Letter to the Editor Synaptic Transmission of Primary Hippocampal Neurons was Enhanced after Terahertz Waves Exposure

SONG Le Quan HE Zhi Wei PAN Jun Miao DONG Ji WANG Hao Yu ZHANG Jing YAO Bin Wei XU Xin Ping WANG Hui ZHAO Li PENG Rui Yun

SONG Le Quan, HE Zhi Wei, PAN Jun Miao, DONG Ji, WANG Hao Yu, ZHANG Jing, YAO Bin Wei, XU Xin Ping, WANG Hui, ZHAO Li, PENG Rui Yun. Letter to the Editor Synaptic Transmission of Primary Hippocampal Neurons was Enhanced after Terahertz Waves Exposure[J]. Biomedical and Environmental Sciences. doi: 10.3967/bes2024.099
Citation: SONG Le Quan, HE Zhi Wei, PAN Jun Miao, DONG Ji, WANG Hao Yu, ZHANG Jing, YAO Bin Wei, XU Xin Ping, WANG Hui, ZHAO Li, PENG Rui Yun. Letter to the Editor Synaptic Transmission of Primary Hippocampal Neurons was Enhanced after Terahertz Waves Exposure[J]. Biomedical and Environmental Sciences. doi: 10.3967/bes2024.099

doi: 10.3967/bes2024.099

Letter to the Editor Synaptic Transmission of Primary Hippocampal Neurons was Enhanced after Terahertz Waves Exposure

Funds: This study was supported by grants from the National Natural Science Foundation of China (Grant No. U2130104).
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    Author Bio:

    SONG Le Quan, male, 1997, PhD Candidate, majoring in neurobiological effects of THz waves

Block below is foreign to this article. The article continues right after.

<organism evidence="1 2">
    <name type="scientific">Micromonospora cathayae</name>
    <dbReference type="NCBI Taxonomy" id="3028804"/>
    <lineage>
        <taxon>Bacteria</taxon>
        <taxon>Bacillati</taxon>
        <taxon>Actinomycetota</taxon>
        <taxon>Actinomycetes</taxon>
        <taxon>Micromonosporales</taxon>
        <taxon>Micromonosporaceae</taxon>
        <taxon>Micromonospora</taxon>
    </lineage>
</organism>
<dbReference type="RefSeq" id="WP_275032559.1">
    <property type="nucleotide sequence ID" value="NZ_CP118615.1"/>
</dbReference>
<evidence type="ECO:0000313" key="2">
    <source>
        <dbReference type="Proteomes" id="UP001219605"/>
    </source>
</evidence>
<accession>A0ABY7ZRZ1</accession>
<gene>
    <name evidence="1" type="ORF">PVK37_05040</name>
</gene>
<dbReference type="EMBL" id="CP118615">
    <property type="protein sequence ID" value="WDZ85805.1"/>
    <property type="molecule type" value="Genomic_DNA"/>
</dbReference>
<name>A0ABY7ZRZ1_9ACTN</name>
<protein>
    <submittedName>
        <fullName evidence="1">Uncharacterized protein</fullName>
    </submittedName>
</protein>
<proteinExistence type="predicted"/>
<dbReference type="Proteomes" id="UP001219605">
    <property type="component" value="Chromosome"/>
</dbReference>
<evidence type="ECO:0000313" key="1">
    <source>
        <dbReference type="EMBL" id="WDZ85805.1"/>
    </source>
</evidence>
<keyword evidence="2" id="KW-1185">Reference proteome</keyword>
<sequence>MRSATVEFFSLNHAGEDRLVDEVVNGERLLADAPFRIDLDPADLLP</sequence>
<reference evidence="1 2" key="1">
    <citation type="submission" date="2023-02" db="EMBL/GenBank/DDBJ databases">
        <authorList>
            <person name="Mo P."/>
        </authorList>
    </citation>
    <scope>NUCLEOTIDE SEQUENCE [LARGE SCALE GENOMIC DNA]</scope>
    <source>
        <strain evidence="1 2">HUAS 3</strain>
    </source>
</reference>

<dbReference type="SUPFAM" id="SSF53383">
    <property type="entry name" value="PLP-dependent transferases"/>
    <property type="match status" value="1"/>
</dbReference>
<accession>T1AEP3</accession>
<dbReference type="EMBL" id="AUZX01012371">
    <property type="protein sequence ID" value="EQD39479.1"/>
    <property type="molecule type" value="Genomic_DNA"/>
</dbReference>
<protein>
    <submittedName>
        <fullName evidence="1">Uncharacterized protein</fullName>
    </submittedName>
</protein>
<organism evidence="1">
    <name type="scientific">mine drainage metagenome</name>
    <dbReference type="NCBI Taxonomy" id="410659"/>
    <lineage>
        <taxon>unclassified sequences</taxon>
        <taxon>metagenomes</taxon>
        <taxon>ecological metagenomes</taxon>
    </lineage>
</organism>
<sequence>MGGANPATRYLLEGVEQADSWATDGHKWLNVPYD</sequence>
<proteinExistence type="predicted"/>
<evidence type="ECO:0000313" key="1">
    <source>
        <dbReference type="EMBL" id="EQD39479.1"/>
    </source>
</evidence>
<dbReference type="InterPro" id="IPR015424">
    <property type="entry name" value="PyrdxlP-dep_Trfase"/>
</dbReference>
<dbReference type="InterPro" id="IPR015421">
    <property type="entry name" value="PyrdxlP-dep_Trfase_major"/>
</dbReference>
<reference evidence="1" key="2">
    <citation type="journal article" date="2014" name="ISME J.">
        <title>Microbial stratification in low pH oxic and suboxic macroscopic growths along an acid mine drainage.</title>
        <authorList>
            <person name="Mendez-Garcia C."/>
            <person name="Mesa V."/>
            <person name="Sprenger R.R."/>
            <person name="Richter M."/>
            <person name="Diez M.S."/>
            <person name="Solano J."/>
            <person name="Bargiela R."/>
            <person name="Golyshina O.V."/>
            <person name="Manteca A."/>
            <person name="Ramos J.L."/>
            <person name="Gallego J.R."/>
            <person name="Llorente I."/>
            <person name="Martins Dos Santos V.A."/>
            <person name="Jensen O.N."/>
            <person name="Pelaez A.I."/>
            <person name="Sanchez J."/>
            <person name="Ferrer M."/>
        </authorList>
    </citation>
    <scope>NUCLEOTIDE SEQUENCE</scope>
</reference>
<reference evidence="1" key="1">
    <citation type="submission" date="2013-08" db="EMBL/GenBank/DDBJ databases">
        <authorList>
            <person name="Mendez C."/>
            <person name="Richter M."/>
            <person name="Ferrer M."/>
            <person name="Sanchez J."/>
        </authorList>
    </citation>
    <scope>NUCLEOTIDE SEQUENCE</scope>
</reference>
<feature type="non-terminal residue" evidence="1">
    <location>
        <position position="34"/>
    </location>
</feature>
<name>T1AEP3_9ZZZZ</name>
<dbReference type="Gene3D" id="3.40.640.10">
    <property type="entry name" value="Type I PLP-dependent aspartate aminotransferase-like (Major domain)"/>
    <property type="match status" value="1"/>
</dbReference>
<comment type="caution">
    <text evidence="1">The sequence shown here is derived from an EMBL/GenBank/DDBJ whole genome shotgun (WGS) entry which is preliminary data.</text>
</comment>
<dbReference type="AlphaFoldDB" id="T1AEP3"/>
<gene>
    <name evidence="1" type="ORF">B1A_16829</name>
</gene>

HE Zhi Wei, male, 1998, Master Candidate, majoring in neurobiological effects of THz waves

    PAN Jun Miao, female, 1998, Master Candidate, majoring in electromagnetic radiation psychology and cognition

    Corresponding author: WANG Hui, Email: wanghui597bj@163.comZHAO Li, Email: lillyliz@163.comPENG Rui Yun, Email: ruiyunpeng18@126.com
  • &These authors contributed equally to this work.
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  • 收稿日期:  2024-02-22
  • 录用日期:  2024-05-08

Letter to the Editor Synaptic Transmission of Primary Hippocampal Neurons was Enhanced after Terahertz Waves Exposure

doi: 10.3967/bes2024.099
    基金项目:  This study was supported by grants from the National Natural Science Foundation of China (Grant No. U2130104).
    作者简介:

    SONG Le Quan, male, 1997, PhD Candidate, majoring in neurobiological effects of THz waves

    HE Zhi Wei, male, 1998, Master Candidate, majoring in neurobiological effects of THz waves

    PAN Jun Miao, female, 1998, Master Candidate, majoring in electromagnetic radiation psychology and cognition

    通讯作者: WANG Hui, Email: wanghui597bj@163.comZHAO Li, Email: lillyliz@163.comPENG Rui Yun, Email: ruiyunpeng18@126.com
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English Abstract

SONG Le Quan, HE Zhi Wei, PAN Jun Miao, DONG Ji, WANG Hao Yu, ZHANG Jing, YAO Bin Wei, XU Xin Ping, WANG Hui, ZHAO Li, PENG Rui Yun. Letter to the Editor Synaptic Transmission of Primary Hippocampal Neurons was Enhanced after Terahertz Waves Exposure[J]. Biomedical and Environmental Sciences. doi: 10.3967/bes2024.099